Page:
• Be careful when posting pictures. Is there anything in the picture that you don’t want strangers to see? Avoid posting pictures of valuable objects that you own or that could be used to identify you, like your house or car.
    • Don’t click suspicious looking links or videos from friends. If it looks like something they wouldn’t normally share, their accounts might be compromised – and yours could be too if you click it.
    • Don’t share everything you do in real time or continuously “check-in” to places you visit. This tells people where you are at all times and makes you an easy target for stalking and theft.
    • Remember to log-out before leaving a public computer. Don’t let strangers have access to your account – or friends who might post embarrassing things while pretending to be you.
    • GPS tracking can allow social media like Facebook and Twitter to geotag your messages. If you’re using your smartphone and don’t want your location to be known, disable geolocation services, just to be safe

    Visit the ITS website to learn more about cyber security at Queen’s and view information about the themes from previous weeks including phishing, a form of online identity theft, and mobile device security.


    Looking forward to Homecoming

    [Queen's Homecoming]
    Homecoming is always an opportunity for alumni to reconnect with Queen’s University, former colleagues, faculty and current students. (University Communications)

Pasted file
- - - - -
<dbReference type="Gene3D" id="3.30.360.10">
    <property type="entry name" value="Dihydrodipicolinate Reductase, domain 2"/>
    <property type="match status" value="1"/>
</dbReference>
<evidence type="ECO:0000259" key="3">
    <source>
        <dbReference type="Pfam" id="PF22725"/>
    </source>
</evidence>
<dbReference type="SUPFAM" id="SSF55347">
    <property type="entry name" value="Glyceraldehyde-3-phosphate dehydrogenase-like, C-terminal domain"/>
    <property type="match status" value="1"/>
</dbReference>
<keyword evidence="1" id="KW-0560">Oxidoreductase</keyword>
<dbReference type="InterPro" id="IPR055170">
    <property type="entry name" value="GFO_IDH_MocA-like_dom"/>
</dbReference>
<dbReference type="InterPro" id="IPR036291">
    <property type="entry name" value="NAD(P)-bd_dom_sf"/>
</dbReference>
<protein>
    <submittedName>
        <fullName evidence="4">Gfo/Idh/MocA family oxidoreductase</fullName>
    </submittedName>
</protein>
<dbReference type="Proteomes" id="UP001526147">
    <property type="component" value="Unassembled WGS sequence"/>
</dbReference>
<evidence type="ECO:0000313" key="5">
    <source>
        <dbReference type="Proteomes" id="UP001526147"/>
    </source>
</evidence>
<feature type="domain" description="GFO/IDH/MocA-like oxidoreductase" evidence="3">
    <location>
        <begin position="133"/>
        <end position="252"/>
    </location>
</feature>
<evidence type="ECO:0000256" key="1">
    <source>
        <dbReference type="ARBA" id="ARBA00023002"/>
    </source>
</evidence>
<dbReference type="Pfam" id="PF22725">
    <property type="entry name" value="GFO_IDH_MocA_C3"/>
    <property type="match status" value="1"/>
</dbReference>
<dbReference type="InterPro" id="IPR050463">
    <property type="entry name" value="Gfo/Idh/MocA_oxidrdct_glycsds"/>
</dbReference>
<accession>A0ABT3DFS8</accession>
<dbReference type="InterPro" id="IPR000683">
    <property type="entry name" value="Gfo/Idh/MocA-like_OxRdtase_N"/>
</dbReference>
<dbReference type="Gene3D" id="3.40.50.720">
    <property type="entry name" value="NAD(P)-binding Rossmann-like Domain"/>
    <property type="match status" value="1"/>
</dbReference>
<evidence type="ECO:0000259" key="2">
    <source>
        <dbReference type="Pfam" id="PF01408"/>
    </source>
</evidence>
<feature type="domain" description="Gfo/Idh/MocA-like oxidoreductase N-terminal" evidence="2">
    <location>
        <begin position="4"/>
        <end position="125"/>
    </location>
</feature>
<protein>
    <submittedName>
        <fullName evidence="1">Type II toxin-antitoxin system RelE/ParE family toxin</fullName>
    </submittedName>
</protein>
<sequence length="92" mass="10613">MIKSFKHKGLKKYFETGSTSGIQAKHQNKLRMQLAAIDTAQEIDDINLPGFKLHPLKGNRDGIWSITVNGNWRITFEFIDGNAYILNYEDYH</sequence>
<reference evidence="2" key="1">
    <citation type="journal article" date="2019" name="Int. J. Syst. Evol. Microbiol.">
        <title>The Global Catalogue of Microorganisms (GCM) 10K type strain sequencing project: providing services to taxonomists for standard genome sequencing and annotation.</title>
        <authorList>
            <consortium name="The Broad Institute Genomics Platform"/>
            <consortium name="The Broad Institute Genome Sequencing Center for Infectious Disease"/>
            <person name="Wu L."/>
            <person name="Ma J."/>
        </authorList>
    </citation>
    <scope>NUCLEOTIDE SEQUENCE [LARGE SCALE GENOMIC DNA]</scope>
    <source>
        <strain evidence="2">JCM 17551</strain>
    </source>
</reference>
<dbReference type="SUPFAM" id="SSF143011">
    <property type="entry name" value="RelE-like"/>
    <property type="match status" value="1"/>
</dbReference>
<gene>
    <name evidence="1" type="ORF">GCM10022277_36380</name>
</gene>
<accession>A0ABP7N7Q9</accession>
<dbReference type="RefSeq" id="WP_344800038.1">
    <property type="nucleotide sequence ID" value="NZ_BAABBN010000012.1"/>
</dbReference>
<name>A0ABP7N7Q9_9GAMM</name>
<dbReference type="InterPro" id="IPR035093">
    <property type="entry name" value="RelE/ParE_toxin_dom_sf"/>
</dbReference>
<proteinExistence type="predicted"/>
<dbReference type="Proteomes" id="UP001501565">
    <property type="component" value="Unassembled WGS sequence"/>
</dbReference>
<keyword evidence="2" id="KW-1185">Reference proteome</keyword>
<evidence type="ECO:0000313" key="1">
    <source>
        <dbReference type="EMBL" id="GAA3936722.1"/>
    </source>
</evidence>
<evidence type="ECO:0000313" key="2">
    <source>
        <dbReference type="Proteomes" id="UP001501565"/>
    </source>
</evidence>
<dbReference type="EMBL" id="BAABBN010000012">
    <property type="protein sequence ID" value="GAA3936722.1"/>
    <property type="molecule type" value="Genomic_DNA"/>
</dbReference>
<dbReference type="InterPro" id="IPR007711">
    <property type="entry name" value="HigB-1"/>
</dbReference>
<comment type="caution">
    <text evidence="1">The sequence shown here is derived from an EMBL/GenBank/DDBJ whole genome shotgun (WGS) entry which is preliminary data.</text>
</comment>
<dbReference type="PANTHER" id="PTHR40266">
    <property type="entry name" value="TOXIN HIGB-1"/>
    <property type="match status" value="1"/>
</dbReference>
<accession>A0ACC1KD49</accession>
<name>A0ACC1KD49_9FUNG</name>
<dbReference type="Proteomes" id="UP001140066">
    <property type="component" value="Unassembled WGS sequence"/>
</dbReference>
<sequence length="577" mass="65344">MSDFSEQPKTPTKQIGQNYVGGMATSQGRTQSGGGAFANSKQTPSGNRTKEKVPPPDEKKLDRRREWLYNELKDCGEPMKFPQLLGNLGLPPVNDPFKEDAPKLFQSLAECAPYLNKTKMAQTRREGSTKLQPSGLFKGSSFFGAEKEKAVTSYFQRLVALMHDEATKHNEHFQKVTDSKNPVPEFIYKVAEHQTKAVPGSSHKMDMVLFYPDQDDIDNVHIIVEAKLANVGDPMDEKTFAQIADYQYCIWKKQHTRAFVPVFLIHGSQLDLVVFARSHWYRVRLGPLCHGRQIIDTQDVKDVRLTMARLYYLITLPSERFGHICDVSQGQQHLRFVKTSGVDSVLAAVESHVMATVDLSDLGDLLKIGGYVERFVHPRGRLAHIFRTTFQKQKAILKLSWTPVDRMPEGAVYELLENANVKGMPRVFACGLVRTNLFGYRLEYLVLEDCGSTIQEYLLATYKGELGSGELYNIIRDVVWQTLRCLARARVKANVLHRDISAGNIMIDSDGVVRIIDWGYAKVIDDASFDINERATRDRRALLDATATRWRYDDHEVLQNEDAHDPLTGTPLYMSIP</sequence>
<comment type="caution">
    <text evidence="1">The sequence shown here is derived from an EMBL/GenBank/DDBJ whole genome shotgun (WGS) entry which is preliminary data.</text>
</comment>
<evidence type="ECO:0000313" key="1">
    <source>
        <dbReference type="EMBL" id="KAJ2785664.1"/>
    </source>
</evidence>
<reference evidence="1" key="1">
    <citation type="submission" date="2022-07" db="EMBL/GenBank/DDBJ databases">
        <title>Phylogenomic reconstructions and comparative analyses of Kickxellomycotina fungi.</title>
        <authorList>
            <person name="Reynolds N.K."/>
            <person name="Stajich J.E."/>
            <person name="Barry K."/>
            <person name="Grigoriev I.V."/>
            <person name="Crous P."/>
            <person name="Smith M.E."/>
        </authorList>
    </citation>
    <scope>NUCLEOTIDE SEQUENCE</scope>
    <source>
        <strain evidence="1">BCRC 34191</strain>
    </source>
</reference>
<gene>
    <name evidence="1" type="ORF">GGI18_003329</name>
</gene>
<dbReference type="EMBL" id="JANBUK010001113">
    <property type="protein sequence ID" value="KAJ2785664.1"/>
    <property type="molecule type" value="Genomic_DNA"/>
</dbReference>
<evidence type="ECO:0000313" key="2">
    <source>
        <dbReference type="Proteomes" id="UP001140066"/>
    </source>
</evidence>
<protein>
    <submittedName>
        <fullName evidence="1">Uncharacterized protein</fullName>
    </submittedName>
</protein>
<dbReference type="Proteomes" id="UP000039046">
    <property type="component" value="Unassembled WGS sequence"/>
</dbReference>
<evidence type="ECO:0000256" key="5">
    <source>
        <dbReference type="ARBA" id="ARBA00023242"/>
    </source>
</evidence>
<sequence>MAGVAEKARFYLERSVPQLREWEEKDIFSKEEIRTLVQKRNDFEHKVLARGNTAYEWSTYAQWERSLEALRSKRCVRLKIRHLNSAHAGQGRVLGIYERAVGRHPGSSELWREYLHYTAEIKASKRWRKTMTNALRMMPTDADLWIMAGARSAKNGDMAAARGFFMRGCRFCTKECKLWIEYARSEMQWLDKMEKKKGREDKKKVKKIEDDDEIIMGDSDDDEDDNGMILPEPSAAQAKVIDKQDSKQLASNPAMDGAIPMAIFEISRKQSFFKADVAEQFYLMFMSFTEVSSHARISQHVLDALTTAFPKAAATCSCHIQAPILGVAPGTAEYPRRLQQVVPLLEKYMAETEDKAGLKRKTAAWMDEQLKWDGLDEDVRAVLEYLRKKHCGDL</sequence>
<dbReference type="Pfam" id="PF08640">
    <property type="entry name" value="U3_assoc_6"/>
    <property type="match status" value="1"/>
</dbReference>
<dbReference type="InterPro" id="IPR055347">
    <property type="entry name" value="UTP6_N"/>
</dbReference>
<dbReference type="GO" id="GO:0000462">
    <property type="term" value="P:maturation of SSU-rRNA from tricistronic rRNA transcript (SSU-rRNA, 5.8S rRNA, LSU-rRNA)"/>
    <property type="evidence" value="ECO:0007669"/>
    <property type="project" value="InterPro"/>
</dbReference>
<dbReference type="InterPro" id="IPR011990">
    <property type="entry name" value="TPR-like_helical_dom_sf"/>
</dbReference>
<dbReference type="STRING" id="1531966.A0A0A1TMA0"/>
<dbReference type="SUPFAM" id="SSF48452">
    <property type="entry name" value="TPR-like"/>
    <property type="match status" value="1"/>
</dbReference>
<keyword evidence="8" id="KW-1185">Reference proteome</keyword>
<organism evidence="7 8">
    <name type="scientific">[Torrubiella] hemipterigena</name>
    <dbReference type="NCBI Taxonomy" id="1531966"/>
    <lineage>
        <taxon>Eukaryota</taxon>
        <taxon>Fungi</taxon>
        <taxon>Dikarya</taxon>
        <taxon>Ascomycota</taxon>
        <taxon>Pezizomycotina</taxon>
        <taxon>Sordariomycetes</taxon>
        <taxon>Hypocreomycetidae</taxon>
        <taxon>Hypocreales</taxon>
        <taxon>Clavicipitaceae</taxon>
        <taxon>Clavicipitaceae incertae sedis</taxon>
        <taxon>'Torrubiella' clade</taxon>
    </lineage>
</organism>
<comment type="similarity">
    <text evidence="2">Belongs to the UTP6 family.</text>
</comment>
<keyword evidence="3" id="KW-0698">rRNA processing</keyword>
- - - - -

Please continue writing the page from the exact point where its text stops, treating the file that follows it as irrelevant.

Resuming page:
Each year thousands of alumni return to Queen’s to reconnect with one another and relive some of their student experiences.

    Main hub for the weekend is Grant Hall – Alumni Meet and Greet
    Friday, Oct. 23 11:30 am-6 pm Saturday, Oct. 24, 8:30 am-12 pm
    Kick off the Homecoming Weekend by visiting Grant Hall. Representatives from Queen’s Archives, student clubs, Athletics and Recreation, Queen’s Bands and more, are eager to welcome you home to Queen’s. Pick up your reunion pin at the registration tables, along with any football tickets that you’ve purchased.
    Academic Excellence events:
    School of Policy Studies presents “Dear Premiers: How Does 20 Years of Fiscal Austerity Sound?”
    by Don Drummond, Stauffer-Dunning Fellow
    Friday Oct. 23, 5:30-7 pm, School of Kinesiology and Health Studies, Rm 100.
    In this presentation Don Drummond will explain why economic and revenue growth will be insufficient and what provinces and territories can do to bolster growth. All welcome.
    Battle of the BooksDepartment of English
    Saturday, Oct. 24, 10:30 am-12 pm, Stauffer Library, Speaker’s Corner
    Eight teams will do battle to persuade the audience that their pick merits the 2015 Giller Prize. Teams participate in a series of three elimination brackets, with just three minutes to make their case. Open to all.
    Queen’s Spirit events:
    Engineers Without Borders – Pumpkin Smash

    Friday, Oct. 23, 12-3 pm, Agnes Benidickson Field
    A chance to chat about the work the group does in the community and the overseas ventures it supports. Watch as they drop a 500-pound pumpkin at 2:30 pm.
    Queen’s Solar education Centre Open House